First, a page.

For me, it does seem there is no way to avoid the “gloomy place” I am in. I must walk through it. The sides of my predicament are high. There is no way to climb over it or avoid it. And yes, sometimes I am “spooked” by my own footsteps. I have pondered much on my situation, and as new insights come, I tremble. But I know I am not walking this path alone. There are people along the way who are giving me comfort and strength. I have my Bible and my books of Christian meditations. I have the writing of this column to give voice to my inner thoughts, and to help me process it all. And I have the solace of the Lord that cannot be felt or touched, but is most assuredly there.

Many of us at one time or another have walked through such a valley. Perhaps it has been an actual death of a loved one. Perhaps it has been the death of a hope or dream. Or the death of a relationship. Perhaps it has not been death at all, but a dark place in our lives that we have had to work, and walk, through. Each of us has our own fears and times of testing. That is probably why this psalm is so well known, because it speaks precisely to those times. But this psalm does not say we can avoid these times or that we will be easily whisked through them. It says we need not fear, and we will not be alone.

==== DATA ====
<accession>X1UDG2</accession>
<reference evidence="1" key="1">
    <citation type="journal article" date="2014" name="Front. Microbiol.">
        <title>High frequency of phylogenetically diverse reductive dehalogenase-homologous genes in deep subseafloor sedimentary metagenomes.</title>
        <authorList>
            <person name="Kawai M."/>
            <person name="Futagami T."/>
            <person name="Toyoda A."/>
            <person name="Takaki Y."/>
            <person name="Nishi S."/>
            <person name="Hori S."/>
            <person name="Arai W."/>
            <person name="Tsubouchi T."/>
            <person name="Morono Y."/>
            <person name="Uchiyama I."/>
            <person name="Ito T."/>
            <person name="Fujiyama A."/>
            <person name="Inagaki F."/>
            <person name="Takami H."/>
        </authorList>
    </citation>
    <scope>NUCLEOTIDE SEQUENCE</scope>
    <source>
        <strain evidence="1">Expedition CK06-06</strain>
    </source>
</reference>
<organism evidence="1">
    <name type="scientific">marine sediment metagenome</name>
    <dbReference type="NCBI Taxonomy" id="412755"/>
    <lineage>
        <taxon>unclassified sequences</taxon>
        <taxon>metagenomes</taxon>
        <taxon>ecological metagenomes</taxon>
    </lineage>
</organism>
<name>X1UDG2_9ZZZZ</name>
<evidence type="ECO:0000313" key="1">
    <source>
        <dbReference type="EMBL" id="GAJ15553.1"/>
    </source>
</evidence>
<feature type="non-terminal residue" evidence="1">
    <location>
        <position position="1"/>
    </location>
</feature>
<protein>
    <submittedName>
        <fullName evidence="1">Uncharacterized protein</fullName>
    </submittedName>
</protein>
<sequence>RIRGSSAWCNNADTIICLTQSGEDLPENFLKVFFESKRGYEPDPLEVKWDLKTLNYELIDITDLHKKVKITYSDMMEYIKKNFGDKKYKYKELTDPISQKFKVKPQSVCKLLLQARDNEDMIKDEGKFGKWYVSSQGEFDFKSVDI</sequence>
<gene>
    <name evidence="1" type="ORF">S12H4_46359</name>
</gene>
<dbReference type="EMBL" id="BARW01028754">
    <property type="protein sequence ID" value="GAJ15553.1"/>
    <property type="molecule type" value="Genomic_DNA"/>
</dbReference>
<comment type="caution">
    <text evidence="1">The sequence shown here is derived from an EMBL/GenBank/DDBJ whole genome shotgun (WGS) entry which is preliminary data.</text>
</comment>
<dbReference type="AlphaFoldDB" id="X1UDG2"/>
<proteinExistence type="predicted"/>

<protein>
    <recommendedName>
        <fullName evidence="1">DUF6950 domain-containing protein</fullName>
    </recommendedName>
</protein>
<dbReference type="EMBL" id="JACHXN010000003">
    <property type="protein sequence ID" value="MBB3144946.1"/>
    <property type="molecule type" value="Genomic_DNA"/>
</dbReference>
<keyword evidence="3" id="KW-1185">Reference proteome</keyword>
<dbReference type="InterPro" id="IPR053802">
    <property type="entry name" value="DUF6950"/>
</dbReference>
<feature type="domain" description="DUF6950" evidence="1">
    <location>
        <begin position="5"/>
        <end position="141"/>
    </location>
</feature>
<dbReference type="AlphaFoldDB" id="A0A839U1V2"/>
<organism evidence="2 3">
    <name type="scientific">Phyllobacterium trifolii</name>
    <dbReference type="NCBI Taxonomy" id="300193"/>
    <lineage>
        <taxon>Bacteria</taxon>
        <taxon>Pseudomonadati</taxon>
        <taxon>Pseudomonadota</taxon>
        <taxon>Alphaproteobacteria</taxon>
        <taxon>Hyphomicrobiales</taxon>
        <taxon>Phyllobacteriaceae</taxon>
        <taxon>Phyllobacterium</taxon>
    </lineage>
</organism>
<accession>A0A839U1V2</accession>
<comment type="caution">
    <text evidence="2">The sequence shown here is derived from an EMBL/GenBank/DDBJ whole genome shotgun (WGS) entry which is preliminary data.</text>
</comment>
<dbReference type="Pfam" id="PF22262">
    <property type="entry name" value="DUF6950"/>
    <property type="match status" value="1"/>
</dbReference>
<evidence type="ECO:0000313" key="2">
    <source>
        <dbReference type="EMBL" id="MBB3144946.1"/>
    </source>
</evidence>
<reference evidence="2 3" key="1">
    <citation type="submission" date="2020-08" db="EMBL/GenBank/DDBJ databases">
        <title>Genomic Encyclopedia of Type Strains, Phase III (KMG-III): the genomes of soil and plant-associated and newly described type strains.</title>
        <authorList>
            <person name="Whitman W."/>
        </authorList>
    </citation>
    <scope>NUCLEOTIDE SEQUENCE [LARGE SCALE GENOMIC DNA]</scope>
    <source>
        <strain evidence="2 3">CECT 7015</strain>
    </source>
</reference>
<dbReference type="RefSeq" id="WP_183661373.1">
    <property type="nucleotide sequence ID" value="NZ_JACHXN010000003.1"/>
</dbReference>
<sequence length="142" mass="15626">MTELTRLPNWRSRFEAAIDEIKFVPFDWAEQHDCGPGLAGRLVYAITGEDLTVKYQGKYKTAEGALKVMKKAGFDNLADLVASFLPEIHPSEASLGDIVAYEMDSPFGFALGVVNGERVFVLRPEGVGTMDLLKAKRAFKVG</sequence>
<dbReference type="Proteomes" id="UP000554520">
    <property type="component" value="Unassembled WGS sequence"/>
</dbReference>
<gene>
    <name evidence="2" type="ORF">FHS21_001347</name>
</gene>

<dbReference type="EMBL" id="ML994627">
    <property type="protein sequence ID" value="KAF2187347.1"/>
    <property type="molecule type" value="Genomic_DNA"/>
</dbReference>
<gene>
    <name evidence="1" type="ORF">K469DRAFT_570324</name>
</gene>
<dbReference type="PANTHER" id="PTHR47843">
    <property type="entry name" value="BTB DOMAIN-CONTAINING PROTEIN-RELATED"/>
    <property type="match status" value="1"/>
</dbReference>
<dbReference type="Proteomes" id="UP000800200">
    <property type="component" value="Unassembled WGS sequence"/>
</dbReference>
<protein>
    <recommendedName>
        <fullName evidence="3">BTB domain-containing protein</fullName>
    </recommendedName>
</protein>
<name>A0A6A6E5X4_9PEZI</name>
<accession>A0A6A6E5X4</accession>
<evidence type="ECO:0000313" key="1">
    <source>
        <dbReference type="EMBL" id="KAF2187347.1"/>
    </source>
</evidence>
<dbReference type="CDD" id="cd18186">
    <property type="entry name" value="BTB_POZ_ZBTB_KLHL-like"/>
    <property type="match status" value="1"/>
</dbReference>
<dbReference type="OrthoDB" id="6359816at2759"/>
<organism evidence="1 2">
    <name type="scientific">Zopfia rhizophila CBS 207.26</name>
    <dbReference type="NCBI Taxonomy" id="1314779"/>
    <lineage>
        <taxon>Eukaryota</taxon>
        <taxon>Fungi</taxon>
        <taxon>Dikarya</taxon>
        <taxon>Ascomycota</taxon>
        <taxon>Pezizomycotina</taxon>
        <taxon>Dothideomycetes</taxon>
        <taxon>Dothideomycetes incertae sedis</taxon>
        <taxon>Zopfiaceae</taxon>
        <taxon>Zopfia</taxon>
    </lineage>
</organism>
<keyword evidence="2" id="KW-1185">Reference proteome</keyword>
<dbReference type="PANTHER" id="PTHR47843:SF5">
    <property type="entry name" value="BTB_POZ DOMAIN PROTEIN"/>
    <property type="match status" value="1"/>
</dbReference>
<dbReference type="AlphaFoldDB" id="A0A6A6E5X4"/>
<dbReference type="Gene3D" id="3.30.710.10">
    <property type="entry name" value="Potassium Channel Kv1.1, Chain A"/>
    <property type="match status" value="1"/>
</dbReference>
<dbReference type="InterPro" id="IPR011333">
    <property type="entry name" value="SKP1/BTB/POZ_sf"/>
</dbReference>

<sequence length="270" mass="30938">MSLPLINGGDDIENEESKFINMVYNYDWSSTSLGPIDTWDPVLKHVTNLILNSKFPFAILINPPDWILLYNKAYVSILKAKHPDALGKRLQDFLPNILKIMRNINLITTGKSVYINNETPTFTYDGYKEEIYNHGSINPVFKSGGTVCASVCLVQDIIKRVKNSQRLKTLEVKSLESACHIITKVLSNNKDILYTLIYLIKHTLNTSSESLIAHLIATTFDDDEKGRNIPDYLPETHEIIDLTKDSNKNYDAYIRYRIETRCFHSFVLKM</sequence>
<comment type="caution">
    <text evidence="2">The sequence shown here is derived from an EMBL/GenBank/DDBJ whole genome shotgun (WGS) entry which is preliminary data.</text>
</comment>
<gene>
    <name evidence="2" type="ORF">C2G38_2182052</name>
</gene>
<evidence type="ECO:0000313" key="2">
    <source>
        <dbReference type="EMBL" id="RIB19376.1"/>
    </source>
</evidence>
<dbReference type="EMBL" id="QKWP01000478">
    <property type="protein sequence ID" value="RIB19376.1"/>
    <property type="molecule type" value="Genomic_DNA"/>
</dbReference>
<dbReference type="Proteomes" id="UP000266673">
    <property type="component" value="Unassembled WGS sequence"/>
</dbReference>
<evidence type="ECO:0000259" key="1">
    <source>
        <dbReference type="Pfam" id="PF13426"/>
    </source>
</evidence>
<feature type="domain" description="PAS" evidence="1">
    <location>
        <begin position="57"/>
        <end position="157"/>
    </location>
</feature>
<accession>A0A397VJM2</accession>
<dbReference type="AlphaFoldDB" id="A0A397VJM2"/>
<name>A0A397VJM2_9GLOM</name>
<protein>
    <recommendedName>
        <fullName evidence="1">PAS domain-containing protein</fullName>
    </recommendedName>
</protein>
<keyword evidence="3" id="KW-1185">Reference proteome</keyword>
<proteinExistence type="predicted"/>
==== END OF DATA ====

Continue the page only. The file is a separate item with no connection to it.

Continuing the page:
So let our “yea” turn to “yeah!” Let us rejoice in all of the assurances that are found in Psalm 23. And, let us rejoice that our Lord is the good shepherd that will never leave us or let harm come between us and his love for us. For we are not promised that no harm will befall us, that there will no “valley of the shadow of death”. The promise is the comfort, the solace, the knowing that we will come through the darkness into light. And that light is the Lord our God who watches over us, always! Yeah indeed!!!!


About Carole Boshart

I have two blogs on WordPress. "A Simple Desire" which is based on the daily "Sips of Scripture" published and sent out by Third Way Cafe. "Pondering From the Pacific" is based on my reflections on the world - sometimes religious/spiritual, and sometimes not so much.